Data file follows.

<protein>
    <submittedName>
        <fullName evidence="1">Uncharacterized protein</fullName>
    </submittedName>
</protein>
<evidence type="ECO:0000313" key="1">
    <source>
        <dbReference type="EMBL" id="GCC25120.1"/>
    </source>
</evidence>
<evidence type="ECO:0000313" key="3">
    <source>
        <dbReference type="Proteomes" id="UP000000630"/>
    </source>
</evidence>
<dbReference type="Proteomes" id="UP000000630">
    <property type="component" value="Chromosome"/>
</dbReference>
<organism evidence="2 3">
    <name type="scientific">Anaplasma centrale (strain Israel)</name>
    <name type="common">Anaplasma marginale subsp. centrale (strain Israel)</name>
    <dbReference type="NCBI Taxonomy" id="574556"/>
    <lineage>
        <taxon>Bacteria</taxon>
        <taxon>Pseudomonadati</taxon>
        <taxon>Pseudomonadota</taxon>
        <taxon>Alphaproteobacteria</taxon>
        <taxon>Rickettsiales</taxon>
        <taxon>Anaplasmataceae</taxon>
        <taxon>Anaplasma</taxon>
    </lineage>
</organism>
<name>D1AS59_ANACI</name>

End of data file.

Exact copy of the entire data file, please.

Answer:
<protein>
    <submittedName>
        <fullName evidence="1">Uncharacterized protein</fullName>
    </submittedName>
</protein>
<evidence type="ECO:0000313" key="1">
    <source>
        <dbReference type="EMBL" id="GCC25120.1"/>
    </source>
</evidence>
<evidence type="ECO:0000313" key="3">
    <source>
        <dbReference type="Proteomes" id="UP000000630"/>
    </source>
</evidence>
<dbReference type="Proteomes" id="UP000000630">
    <property type="component" value="Chromosome"/>
</dbReference>
<organism evidence="2 3">
    <name type="scientific">Anaplasma centrale (strain Israel)</name>
    <name type="common">Anaplasma marginale subsp. centrale (strain Israel)</name>
    <dbReference type="NCBI Taxonomy" id="574556"/>
    <lineage>
        <taxon>Bacteria</taxon>
        <taxon>Pseudomonadati</taxon>
        <taxon>Pseudomonadota</taxon>
        <taxon>Alphaproteobacteria</taxon>
        <taxon>Rickettsiales</taxon>
        <taxon>Anaplasmataceae</taxon>
        <taxon>Anaplasma</taxon>
    </lineage>
</organism>
<name>D1AS59_ANACI</name>